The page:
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Parametric insurance is a simple kind of insurance that pays out based on whether or not a particular event happened, such as a natural disaster. For homeowners, parametric insurance can be a good tool to protect yourself in case of natural disasters — especially if you live in a high-risk area.
How does parametric insurance work?
Unlike most kinds of insurance, which reimburse you for the cost of damage (such as for damage to your home after a windstorm), parametric insurance pays out if a particular event occurs — without considering whether any damage occurred.
Events commonly covered under parametric insurance
- Travel delays
- Severe storms
For example, if you live in an earthquake-prone area, you could take out a parametric insurance policy that pays out $10,000 if an earthquake over 5.0 on the Richter scale occurs where you live. And if an earthquake that big does occur, you get the money automatically — regardless of whether your home incurs $10,000 of damage, $100,000 or none at all.
Another common type of parametric insurance is life insurance. For those policies, the payout is based on if the person named passes away.
Parametric insurance policies typically have some kind of measurement associated with them. For an earthquake, it'd likely be the strength of the earthquake measured on the Richter scale, as calculated by the United States Geological Survey. For travel delays, it could be a number of hours or days your trip is delayed, as measured by the airline. If the number is hit, you get paid; if not, you don't get anything.
How parametric insurance is different from home insurance
The biggest benefit of a parametric insurance policy over standard homeowners insurance is that you can buy a policy for lots of types of events that might not be covered under a typical homeowners insurance policy, like flooding or volcanic activity. Or, you can use parametric insurance to protect yourself from things that don't pertain to your home at all, like unexpected delays while traveling.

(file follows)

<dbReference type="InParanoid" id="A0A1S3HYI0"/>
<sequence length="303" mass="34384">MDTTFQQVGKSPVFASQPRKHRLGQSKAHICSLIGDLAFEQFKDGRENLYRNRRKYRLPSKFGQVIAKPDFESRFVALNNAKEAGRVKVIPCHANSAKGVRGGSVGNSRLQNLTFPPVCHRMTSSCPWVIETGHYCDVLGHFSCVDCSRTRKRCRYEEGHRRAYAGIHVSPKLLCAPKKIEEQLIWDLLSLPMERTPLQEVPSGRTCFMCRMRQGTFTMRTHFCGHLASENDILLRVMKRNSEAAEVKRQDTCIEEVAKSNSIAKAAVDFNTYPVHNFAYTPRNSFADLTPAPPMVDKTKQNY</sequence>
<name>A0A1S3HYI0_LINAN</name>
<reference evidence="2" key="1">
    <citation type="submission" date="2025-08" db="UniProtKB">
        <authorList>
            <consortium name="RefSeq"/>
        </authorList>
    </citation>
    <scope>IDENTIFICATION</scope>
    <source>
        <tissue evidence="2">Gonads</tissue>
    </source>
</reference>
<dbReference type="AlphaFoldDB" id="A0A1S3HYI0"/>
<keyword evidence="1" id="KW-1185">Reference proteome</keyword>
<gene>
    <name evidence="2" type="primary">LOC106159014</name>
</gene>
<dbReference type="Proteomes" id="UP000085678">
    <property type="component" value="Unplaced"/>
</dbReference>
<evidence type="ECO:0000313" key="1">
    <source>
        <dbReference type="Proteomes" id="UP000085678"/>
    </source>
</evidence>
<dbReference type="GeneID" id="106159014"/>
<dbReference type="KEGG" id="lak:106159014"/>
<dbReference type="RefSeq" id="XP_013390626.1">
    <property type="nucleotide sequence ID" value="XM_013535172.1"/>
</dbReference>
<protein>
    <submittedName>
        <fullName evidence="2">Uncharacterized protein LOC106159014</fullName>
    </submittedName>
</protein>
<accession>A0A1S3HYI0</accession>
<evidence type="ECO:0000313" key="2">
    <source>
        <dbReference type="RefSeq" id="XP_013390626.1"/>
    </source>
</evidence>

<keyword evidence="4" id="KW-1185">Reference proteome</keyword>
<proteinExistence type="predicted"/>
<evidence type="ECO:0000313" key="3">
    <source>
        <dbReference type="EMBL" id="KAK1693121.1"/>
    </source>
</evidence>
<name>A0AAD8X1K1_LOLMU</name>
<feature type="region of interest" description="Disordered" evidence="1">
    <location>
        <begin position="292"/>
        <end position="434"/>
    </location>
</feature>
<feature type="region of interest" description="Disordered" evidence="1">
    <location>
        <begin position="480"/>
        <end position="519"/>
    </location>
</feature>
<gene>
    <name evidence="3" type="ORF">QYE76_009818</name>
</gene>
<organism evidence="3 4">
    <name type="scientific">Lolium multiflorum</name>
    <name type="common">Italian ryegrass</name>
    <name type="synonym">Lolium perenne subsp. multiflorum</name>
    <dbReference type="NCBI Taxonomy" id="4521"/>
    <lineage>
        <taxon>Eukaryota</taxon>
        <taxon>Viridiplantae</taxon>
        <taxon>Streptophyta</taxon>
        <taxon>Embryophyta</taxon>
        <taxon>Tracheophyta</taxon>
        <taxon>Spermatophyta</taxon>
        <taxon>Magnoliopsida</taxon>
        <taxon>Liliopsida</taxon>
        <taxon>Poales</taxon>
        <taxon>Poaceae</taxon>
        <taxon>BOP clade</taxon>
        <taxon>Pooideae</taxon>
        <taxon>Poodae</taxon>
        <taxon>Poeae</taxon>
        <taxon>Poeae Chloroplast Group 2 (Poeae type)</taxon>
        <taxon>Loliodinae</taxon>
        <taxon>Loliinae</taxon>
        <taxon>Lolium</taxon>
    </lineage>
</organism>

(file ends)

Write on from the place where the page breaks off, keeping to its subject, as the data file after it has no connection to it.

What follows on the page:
Another benefit of parametric insurance is how quickly claims can be paid out. With a typical homeowners insurance policy, you need to get your home inspected by an adjuster, get estimates from contractors and, in some cases, have the work completed before you'll be fully reimbursed. However, with a parametric policy, you'll be paid as soon as your insurer can verify the event occurred. This means payouts take days or a few weeks, not months.
Parametric insurance vs. homeowners insurance
Benefits of parametric insurance
Benefits of homeowners insurance
|Fast payout (days or weeks, not months)||Covers a wide range of common types of home damage|
|No deductible||Includes liability coverage|
|Can cover nearly any kind of event||Much more affordable on a per-coverage dollar basis|
This is especially useful in widespread disasters, where hundreds or thousands of simultaneous claims can bog down the claims system and lead to months of delays.
Parametric insurance policies also don't have deductibles, exclusions or adjusters to determine the extent of the damage, so the process of making a claim is very simple.
When should I consider parametric insurance?
Parametric insurance is most useful in two situations: when you can't get adequate coverage from another source or when you need your payout to be fast.
When you can't get coverage elsewhere